Photo of The Week – Johnny Winter
Photo of The Week is Johnny Winter! It’s not only what Johnny Winter did that made him great but also when he did it. He and his brother were so far ahead of their time. Despite his health issues, he made extraordinary music with the slightest of ease. And when it came to the blues! He could easily tear up the stage with no apologies and the crowds loved him for it! Plus, he’s always been an inexhaustible source of incredible Blues riffs.
We not only lost a great performer and guitarist, but also, we lost a virtual Blues encyclopedia. Check out Winter performing “Be Careful With A Fool” Circa 1970 with Tommy Shannon on bass and Uncle John Turner on Drums. Later he goes on to produce a couple of muddy waters albums. Plus, he also sat in all the blues unplugged sessions with muddy, junior wells, Albert king, and many more!
About The Venue In The Photo:
This is a performance that takes place in a concert hall in Amsterdam, Netherlands. More specifically at “The Royal Concertgebouw” with its superb acoustics, it’s among the finest concert halls in the world. Right along with Boston’s Symphony Hall and the Musikverein in Vienna.
Another fun fact about this place is that On 17 September 1969, British rock band, Pink Floyd performs their “The Man and The Journey” show at Concertgebouw. Which later is part of “The Early Years” box set. So, in comparison, it’s along the lines of Madison Square Garden, Hollywood Bowl and Rainbow Theatre. The more you know!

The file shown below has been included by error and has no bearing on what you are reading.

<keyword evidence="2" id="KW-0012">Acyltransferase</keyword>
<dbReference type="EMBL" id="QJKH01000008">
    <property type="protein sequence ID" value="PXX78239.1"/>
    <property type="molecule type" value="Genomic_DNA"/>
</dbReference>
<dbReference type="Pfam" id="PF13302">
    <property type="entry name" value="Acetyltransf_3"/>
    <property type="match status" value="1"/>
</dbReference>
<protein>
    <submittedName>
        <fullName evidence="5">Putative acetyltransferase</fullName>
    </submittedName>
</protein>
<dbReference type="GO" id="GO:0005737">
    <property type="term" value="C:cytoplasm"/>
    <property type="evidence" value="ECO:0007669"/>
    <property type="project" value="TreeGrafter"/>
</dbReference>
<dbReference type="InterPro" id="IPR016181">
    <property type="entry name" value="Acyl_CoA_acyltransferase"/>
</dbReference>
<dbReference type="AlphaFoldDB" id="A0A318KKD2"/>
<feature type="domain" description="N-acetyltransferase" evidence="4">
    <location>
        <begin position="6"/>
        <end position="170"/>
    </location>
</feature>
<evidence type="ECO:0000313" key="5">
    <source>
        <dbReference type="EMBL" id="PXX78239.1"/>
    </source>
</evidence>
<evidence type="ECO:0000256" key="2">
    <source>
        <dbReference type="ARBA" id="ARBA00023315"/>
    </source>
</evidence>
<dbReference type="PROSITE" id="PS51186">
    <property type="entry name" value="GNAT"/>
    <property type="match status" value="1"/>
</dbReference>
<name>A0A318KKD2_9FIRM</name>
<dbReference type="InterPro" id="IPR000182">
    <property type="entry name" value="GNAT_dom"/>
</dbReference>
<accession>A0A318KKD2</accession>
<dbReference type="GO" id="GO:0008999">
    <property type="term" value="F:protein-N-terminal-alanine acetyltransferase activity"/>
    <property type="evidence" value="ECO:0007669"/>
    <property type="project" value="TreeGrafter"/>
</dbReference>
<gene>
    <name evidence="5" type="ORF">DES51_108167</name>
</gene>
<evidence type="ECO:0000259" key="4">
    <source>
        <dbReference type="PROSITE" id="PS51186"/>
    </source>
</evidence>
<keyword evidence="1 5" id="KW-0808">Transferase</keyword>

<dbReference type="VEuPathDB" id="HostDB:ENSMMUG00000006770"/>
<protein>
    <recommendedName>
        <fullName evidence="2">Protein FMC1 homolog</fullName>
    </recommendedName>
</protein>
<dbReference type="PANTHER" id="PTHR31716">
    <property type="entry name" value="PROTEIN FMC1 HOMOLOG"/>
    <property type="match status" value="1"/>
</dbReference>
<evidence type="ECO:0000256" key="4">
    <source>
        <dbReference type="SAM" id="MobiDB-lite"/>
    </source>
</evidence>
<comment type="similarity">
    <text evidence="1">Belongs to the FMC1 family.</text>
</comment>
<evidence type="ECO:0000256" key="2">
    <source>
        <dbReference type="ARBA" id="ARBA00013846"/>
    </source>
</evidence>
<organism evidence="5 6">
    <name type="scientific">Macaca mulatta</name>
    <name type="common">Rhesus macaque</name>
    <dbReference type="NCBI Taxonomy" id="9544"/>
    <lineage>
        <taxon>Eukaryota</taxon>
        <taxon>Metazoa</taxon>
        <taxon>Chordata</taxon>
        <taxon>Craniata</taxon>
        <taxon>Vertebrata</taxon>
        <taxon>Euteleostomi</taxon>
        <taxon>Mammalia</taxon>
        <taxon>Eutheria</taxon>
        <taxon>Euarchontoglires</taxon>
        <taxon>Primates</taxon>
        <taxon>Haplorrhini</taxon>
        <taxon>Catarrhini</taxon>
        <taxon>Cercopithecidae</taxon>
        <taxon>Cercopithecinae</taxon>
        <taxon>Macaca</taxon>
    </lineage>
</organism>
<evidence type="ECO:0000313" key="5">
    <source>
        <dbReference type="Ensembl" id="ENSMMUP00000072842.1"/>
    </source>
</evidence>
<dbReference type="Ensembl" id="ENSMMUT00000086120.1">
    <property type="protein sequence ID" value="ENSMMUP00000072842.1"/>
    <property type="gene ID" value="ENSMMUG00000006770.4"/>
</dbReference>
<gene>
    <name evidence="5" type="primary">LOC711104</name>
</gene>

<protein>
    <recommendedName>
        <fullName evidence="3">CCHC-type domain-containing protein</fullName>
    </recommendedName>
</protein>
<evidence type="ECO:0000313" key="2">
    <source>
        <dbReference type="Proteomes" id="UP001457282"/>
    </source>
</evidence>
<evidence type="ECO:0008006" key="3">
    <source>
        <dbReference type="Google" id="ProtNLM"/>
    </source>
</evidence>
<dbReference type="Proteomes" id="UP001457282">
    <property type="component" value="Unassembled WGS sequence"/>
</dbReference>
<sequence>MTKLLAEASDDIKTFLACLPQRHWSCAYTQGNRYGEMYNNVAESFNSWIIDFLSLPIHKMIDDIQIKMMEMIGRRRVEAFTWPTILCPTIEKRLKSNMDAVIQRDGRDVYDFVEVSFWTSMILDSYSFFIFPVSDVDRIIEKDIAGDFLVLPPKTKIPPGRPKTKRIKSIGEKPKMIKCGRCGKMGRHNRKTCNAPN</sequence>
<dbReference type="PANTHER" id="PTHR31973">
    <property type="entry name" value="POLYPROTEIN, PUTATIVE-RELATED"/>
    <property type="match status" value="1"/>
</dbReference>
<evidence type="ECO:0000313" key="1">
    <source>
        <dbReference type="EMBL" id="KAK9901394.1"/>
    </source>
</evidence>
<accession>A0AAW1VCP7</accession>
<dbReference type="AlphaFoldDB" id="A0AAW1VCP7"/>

About the Photo:
What a great picture of Winter performing live! The Photo is taken by Dutch photographer Gijsbert Hanekroot circa 1970 in Amsterdam.
About the photographer
Dutch photographer Gijsbert Hanekroot (Brussels, 1945) starts his career as a photographer of rock musicians in the late sixties. Back then, the rock scene isn’t quite the well-oiled machine it is today. Things still had to be invented. Light installations, sound, promotion, organization, crowd control. This also applies to music journalism and photography.
Hanekroot’s development as a photographer essentially ran parallel to developments in the music scene. He travelled frequently and came face to face with the music icons of that period. Gijsbert stopped being a professional photographer in 1983 and became an entrepreneur. A few years ago, he began to digitize his archives. Which later leads to seventies Rock Photography and exhibitions all over the world.
Keeping the Blues Alive
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Credits: Alamy – T67NCJ / Videos: KanalMJ & ognet